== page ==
Make patient collections an integral part of your practice

April 1, 2011

The economic downturn has certainly affected your dermatology practice, decreasing patient volume and employee morale while increasing your overhead. The most significant challenge, however, may lie in the impact of the recession on your patients.

Key Points

Not only have more Americans lost their health insurance - 22.5 percent of all nonelderly adults are without insurance today1 - but those with employer-based insurance are responsible for more of their healthcare costs. Add in the impact of more high-deductible health plans among employer-based and individual plans, and the reality is that your patients - insured or not - owe you more of your bill than in recent history.

These trends do more than challenge the bottom line of many medical practices - they change the landscape. Since the initiation of Medicare in 1965 (and in the preponderance of commercial insurance that followed) insurance steered our billing and collections processes. The experience and expertise of practice employees, as well as information systems, are directed toward handling insurance claims.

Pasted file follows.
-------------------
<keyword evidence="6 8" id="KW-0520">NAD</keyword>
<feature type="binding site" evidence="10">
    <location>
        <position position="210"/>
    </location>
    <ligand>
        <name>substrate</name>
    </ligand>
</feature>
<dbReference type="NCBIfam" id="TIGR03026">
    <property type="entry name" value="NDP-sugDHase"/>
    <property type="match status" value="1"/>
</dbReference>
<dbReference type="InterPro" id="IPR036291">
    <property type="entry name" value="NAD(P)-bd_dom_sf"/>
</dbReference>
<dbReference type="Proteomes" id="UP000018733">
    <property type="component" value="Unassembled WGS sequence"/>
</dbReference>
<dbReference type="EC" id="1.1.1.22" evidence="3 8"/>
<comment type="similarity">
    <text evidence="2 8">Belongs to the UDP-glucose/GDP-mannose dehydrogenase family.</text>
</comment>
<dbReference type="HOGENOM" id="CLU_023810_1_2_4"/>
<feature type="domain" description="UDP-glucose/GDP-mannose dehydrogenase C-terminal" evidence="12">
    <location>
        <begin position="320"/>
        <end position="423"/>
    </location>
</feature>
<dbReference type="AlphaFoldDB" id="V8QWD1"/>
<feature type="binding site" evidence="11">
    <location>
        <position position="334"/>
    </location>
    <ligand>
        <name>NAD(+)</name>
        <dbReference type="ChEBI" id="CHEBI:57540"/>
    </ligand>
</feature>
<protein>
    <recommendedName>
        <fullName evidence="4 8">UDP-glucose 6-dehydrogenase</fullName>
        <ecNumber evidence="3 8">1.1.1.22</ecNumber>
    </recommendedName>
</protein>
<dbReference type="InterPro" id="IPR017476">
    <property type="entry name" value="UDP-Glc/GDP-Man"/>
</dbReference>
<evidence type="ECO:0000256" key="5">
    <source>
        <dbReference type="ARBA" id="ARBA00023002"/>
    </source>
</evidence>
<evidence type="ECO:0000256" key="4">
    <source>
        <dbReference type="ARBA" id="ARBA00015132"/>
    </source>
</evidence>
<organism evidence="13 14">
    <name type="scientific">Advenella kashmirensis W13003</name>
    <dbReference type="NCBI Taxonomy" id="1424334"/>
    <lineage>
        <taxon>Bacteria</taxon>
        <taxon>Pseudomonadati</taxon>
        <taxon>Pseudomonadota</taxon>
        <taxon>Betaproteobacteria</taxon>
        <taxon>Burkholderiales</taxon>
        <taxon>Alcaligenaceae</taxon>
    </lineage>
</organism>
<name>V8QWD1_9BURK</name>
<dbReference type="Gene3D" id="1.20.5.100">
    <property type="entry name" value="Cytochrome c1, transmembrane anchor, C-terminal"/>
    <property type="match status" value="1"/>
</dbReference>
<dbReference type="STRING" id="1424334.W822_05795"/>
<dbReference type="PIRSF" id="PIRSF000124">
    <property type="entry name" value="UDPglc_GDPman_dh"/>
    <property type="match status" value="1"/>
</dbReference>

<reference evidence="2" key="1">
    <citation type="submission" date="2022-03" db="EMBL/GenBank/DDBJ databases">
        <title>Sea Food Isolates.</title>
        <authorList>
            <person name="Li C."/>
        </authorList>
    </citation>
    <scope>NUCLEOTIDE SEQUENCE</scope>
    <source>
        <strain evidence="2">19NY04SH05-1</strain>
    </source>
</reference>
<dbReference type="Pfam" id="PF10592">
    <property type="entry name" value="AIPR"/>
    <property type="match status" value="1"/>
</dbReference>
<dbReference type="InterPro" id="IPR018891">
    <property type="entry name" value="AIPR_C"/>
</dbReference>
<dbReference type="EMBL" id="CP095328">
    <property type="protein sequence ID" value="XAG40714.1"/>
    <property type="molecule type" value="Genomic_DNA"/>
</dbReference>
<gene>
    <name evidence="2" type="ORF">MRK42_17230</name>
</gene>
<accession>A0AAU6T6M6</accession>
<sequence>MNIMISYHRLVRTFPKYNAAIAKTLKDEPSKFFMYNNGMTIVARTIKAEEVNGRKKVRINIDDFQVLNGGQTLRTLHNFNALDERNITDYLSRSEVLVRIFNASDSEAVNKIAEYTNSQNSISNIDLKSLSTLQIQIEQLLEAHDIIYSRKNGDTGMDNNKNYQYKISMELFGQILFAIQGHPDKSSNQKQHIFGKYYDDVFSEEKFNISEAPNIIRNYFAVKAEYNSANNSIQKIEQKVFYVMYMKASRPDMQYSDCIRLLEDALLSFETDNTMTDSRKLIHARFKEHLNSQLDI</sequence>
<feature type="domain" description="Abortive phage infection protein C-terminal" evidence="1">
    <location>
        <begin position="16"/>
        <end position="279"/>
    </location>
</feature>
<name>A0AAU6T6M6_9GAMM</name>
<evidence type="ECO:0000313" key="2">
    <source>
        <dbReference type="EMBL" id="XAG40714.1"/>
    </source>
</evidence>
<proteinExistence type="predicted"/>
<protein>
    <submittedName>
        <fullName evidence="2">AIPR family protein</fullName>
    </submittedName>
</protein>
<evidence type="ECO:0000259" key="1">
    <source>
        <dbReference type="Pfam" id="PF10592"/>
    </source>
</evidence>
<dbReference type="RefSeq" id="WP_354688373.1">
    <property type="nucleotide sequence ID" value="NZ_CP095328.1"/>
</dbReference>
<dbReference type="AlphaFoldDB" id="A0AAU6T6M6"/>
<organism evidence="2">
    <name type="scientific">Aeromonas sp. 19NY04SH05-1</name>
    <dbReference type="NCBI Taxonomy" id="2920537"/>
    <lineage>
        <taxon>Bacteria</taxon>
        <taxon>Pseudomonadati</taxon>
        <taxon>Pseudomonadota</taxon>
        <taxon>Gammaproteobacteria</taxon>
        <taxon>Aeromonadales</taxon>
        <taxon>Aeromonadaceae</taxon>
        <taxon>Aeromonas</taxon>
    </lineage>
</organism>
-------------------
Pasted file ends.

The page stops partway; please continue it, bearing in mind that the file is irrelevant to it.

Minimum deposits

Do you have a minimum deposit for uninsured patients? It's essential in today's environment to establish a minimum deposit for patients without insurance, or for those with an insurance plan you don't accept. Recommended to be at least at the average copayment for commercially insured patients in your community, this charge may be all you collect from patients without insurance. For cosmetic services, continue to expect payment of the full charge for your services upon the patient's arrival.

Payment plans

Do you offer your patients a viable payment plan option? Payment plans are a necessity to accommodate patients in today's challenging economic environment, but you can quickly lose out when the terms work for the patient and not you. Skip the '$5 per month for 20 years' plan. Instead, set a minimum monthly payment ($50, for example) and a maximum duration (six months, for example). Before offering six-month plans, ask patients, "How much more time do you need?" They often will respond with a shorter deadline than you would have offered.

Remember, managing payment plans consumes precious staff time. Consider outsourcing the process to a company that specializes in healthcare loans, or use one of the new, Internet-based "credit card hold-and-pay" vendors. With "hold-and-pay," you agree on a plan, to include payment in full after the patient's insurance has paid, then you key in the parameters of the plan (in addition to the patient's credit card information) on a secure website. Based on your agreed-to plan, the patient's credit card is automatically debited (and funds are transferred to you), and a receipt for the transaction goes directly to the patient.